Third Place Books in Seattle’s Ravenna neighborhood is one of those hidden treasures that should be found by visitors who are book nuts if only for its unusual amenities. This single building houses a bookstore, a restaurant and an amazing pub in the basement.
It is also, the hardest place in Seattle for an author to read but is the most rewarding as well.
Seattle is a reading city. Downtown has the legendary Elliot Bay, the Richard Hugo House writing center and Seattle Mystery Books. University Books on the colorful streets of the University District may have the largest inventory, while Ravenna’s sister store, Third Place Books in Lake Forest Park, has the largest space, with not one but two author reading areas and six restaurants. Lording over all of them at the top of Beacon Hill at the intersection of I-90 and I-5 is Amazon.com’s corporate headquarters standing peerless, like an army preparing to swoop down and pillage the defenseless villagers.
Yet lost among all these well known stores is Third Place Books,nestled in the charming neighborhood called Ravenna at the corner of 65th and 20th Ave.
The building is surrounded by large old trees it is easy for the car passenger to miss.The parking lot is small and by now, out of city code. The neighborhood residents don’t mind store patrons parking in front of their houses at all hours. They understand the importance of this business being nearby as it keeps up home prices and unites the community. As one resident once told me, “I would just die if that place closed its doors.”
When Authors read here they are in the top floor corner thirty feet from the main entrance where people enter talking loud and twenty feet from the cashier talking to customers and ringing up sales. As an audience member it is sometime difficult to separate the sounds of the store’s business transaction mixed in with a novel being discussed. This is not for the timid author but then again selling books is tough work.
Authors are squashed into the game section of the store. Sixteen chairs are laid out so close that no one can cross their legs without kicking three people. Anyone else must stand in the isles or find other chairs to block shoppers.
Two years ago, and I swear this is true, a packed house was there for a local author and I heard a man seated on the other side of a book shelf, into the History section no less, shout at a shopper; “Lady get your butt out of my face.”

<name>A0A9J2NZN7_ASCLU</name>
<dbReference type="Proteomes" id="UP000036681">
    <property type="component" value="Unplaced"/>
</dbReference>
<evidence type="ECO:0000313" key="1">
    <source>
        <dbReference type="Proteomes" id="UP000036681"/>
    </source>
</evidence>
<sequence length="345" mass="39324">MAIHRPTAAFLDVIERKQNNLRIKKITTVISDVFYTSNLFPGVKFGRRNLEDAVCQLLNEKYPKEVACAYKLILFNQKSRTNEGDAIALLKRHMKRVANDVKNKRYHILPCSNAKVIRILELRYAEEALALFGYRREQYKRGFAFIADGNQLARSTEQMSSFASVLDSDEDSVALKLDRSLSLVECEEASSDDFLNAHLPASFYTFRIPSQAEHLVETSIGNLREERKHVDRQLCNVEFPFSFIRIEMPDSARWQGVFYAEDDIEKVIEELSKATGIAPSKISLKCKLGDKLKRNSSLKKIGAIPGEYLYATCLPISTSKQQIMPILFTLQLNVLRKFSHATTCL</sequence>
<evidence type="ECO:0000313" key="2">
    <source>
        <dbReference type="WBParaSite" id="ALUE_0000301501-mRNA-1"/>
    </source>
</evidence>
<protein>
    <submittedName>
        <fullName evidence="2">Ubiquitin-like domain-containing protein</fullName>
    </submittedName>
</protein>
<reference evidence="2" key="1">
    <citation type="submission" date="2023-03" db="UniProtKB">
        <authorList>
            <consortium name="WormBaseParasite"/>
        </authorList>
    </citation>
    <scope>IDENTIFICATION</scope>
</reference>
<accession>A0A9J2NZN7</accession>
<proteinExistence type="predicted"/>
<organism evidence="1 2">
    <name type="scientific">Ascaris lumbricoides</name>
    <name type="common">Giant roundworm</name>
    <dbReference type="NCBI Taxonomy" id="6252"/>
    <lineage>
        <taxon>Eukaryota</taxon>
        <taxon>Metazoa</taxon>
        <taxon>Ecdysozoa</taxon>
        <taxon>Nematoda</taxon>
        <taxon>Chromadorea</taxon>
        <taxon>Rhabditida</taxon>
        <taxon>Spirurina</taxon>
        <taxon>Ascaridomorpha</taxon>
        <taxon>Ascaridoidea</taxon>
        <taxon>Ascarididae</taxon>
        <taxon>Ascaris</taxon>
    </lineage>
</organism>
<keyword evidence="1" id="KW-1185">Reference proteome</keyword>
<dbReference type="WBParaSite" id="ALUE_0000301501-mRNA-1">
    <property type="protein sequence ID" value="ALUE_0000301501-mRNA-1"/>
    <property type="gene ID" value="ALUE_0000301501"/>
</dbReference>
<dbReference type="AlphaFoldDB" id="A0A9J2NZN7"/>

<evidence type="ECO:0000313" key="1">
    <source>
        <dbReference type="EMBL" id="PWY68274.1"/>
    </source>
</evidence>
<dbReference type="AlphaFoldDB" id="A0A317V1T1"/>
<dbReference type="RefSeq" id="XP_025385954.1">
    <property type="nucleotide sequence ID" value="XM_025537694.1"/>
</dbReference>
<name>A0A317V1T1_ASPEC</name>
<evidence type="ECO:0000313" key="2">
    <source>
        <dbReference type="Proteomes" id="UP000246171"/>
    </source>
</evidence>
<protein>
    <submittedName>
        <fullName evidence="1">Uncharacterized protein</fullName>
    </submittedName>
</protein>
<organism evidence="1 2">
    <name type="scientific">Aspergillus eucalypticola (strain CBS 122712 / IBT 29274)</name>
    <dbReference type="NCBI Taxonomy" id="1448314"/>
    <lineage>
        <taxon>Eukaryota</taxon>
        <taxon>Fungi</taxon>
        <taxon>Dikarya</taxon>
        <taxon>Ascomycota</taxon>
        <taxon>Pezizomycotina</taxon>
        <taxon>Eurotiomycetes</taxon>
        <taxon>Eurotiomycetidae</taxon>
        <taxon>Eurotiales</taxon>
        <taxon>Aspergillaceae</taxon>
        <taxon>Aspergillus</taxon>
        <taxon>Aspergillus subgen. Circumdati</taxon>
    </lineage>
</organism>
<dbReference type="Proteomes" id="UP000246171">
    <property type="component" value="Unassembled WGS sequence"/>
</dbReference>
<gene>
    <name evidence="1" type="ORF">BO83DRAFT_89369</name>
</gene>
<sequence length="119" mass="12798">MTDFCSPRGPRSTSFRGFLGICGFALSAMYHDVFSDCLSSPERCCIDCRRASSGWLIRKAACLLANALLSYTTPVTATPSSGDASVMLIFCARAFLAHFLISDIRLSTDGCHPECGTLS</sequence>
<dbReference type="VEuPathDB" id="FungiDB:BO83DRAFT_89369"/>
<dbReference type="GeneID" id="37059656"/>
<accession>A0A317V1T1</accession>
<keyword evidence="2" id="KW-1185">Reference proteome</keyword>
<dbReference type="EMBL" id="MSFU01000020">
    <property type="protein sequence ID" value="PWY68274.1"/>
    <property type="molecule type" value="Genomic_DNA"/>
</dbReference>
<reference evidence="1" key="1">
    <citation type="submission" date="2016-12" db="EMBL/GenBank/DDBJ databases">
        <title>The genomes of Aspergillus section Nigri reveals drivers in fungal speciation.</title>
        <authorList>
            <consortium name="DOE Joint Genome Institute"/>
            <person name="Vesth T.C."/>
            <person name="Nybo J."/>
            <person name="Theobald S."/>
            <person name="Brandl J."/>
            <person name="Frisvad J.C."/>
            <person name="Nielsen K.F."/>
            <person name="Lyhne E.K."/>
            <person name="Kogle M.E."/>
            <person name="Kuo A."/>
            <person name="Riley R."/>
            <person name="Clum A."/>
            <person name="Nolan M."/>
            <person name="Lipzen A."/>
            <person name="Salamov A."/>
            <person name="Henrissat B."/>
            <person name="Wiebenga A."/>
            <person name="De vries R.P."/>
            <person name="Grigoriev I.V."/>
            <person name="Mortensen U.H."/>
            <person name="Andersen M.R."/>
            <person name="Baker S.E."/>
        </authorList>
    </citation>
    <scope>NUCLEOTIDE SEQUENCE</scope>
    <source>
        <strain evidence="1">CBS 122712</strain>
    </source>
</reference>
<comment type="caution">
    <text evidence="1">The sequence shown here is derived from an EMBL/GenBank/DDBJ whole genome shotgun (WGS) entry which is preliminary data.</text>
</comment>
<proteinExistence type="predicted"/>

The author speaks into a microphone that has volume set with ample projection when the store is quiet. On busy nights things change.
The children’s book section is separated from the make shift stage by a book shelf. There is a fantastic Greek restaurant Vios, that shares space with this books store and on busy nights, the noise reflecting off the ceiling can tell you what kind of wine table six just ordered.
Oh let this not go on without a mentioning the occasional noise from toddle play area This too is in the back of the store near the restaurant where small toddlers can roam around in a confined safe area while parents can watch them, eating dinner or relaxing with a book without wondering where junior has disappeared. It is actually really cool, unless you are a writer easily distracted while reading aloud.
This is not for the pretentious who like their space or fear fans. The smart writer realizes this is an opportunity and that it is at places like Third Place in Ravenna, that the author and reader become one. How great would it be for a reader to say they sat next to Stephanie Meyer when she was first promoting Twilight?
After all, sympathy is a great compound to bond people. The two entities share an experience and in a strange way they work together. The author is working harder to reach the fan with their words and the fans understand working hard to hear more. This is how small upcoming authors can sell books and develop a following.
Of course even if the author has a tough night where no one shows or the book is not selling, they can take comfort knowing that the pub is just downstairs.